In the spirit of New Year’s resolutions, I’ve been thinking a lot about what I do in my service and why. In this, and most aspects of my life, it comes down to food. I love eating and sharing food with others. I see food as a unique way to build and support community. I get to work with a bunch of twelve year olds to grow, harvest, cook, and eat food; that makes me fee pretty lucky.
Throughout elementary school, I ate hot lunch in the cafeteria. My memories of those meals are not particularly fond. When I got to high school, however, the dining services department was spectacular. We had a salad bar that listed the origins of most of our produce. Living in California, we had farmers growing delicious fresh produce year round. Since I read about who grew this food as I loaded up my plate, I really appreciated eating it. That was the first time I experienced awesome school food that wasn’t pizza or tater tots. When I look back at my food memories, that salad bar always surfaces.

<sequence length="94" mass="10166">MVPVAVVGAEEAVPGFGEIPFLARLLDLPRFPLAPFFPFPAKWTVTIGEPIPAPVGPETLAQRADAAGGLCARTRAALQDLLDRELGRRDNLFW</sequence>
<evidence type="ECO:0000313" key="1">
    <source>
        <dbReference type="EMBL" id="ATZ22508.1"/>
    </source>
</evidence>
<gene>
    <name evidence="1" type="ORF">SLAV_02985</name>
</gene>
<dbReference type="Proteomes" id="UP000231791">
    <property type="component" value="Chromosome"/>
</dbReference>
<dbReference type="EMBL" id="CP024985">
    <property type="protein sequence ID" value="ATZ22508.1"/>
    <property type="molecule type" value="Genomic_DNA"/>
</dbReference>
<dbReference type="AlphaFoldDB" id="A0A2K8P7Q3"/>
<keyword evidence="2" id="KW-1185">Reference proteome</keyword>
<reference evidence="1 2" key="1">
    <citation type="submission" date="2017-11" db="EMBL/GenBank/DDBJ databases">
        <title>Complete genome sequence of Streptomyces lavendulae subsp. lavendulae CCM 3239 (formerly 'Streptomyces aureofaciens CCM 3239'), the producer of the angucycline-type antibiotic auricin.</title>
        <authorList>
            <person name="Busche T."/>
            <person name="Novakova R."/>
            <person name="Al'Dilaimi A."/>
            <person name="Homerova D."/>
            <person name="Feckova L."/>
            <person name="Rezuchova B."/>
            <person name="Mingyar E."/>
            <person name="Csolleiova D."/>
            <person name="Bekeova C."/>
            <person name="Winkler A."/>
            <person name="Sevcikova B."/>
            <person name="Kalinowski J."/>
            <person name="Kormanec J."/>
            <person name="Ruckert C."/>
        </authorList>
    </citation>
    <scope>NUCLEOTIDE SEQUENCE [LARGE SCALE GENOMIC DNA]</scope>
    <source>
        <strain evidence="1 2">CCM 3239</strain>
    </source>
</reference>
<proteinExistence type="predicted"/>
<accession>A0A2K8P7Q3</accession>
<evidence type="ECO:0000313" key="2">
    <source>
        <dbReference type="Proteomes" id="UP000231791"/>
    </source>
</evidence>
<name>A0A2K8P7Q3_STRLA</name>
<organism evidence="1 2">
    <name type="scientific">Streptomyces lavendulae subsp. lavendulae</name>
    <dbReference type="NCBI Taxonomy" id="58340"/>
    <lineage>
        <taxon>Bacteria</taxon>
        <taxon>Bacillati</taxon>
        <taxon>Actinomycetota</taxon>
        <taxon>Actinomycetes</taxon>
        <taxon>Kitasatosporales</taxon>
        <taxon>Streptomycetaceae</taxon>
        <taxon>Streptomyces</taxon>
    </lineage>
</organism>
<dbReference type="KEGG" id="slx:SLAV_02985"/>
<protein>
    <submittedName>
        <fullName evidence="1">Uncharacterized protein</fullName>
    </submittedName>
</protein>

|The makings of carrot, beet and ginger salad.|
I hope that the work I do with kids here, the work they put into growing food, and the times we share eating it, will become a part of their food memories. I think I’m doing a pretty good job of getting some kids excited about the weird food I make them eat*. I teach one group of students on Monday and Tuesday, then the second half of the middle school on Wednesday and Thursday. Mid-day Monday, I already have kids in the Wednesday and Thursday groups asking, “Are we going to eat anything in the garden this week?” When they see me schlepping down the hall with bowls and cutting boards and the last lukewarm sample, I have to constantly remind people that I would never exclude them from a tasting. Not every kid likes everything we try. Secretly, I make them try things I don’t even like.
When the first kid in a class asks tentatively if they can have seconds, then thirds, then commandeers the rest of the bowl, I sit back and appreciate (and hope) that they will remember that day too.
*one of our main garden rules is that you have to try everything at least once.